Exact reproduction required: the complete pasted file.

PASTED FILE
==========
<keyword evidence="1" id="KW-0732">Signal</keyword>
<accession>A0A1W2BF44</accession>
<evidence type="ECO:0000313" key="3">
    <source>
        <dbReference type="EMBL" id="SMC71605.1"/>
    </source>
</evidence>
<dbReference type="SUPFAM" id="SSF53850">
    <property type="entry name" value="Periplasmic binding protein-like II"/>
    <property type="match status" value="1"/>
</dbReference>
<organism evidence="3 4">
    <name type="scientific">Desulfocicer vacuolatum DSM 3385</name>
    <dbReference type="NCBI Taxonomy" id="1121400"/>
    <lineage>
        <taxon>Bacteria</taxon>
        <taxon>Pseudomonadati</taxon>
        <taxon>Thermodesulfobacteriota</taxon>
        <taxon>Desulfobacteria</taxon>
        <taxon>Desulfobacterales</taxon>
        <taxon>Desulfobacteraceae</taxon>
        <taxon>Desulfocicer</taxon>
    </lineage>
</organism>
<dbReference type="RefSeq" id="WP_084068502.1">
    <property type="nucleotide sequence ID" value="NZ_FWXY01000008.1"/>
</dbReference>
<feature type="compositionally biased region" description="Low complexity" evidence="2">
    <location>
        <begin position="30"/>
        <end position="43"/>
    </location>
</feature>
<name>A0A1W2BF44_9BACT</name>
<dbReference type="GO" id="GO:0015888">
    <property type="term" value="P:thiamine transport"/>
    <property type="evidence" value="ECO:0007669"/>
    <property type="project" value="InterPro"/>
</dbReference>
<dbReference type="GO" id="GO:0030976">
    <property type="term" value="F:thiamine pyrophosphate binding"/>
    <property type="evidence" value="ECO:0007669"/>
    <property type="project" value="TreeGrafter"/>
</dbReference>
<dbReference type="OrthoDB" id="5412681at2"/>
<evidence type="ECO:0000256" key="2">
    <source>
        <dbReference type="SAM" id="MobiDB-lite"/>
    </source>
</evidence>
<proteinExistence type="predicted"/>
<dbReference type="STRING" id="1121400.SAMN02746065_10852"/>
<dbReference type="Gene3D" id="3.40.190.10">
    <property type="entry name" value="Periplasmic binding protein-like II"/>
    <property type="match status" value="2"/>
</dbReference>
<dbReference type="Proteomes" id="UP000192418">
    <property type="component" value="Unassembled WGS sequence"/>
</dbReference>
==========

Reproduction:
<keyword evidence="1" id="KW-0732">Signal</keyword>
<accession>A0A1W2BF44</accession>
<evidence type="ECO:0000313" key="3">
    <source>
        <dbReference type="EMBL" id="SMC71605.1"/>
    </source>
</evidence>
<dbReference type="SUPFAM" id="SSF53850">
    <property type="entry name" value="Periplasmic binding protein-like II"/>
    <property type="match status" value="1"/>
</dbReference>
<organism evidence="3 4">
    <name type="scientific">Desulfocicer vacuolatum DSM 3385</name>
    <dbReference type="NCBI Taxonomy" id="1121400"/>
    <lineage>
        <taxon>Bacteria</taxon>
        <taxon>Pseudomonadati</taxon>
        <taxon>Thermodesulfobacteriota</taxon>
        <taxon>Desulfobacteria</taxon>
        <taxon>Desulfobacterales</taxon>
        <taxon>Desulfobacteraceae</taxon>
        <taxon>Desulfocicer</taxon>
    </lineage>
</organism>
<dbReference type="RefSeq" id="WP_084068502.1">
    <property type="nucleotide sequence ID" value="NZ_FWXY01000008.1"/>
</dbReference>
<feature type="compositionally biased region" description="Low complexity" evidence="2">
    <location>
        <begin position="30"/>
        <end position="43"/>
    </location>
</feature>
<name>A0A1W2BF44_9BACT</name>
<dbReference type="GO" id="GO:0015888">
    <property type="term" value="P:thiamine transport"/>
    <property type="evidence" value="ECO:0007669"/>
    <property type="project" value="InterPro"/>
</dbReference>
<dbReference type="GO" id="GO:0030976">
    <property type="term" value="F:thiamine pyrophosphate binding"/>
    <property type="evidence" value="ECO:0007669"/>
    <property type="project" value="TreeGrafter"/>
</dbReference>
<dbReference type="OrthoDB" id="5412681at2"/>
<evidence type="ECO:0000256" key="2">
    <source>
        <dbReference type="SAM" id="MobiDB-lite"/>
    </source>
</evidence>
<proteinExistence type="predicted"/>
<dbReference type="STRING" id="1121400.SAMN02746065_10852"/>
<dbReference type="Gene3D" id="3.40.190.10">
    <property type="entry name" value="Periplasmic binding protein-like II"/>
    <property type="match status" value="2"/>
</dbReference>
<dbReference type="Proteomes" id="UP000192418">
    <property type="component" value="Unassembled WGS sequence"/>
</dbReference>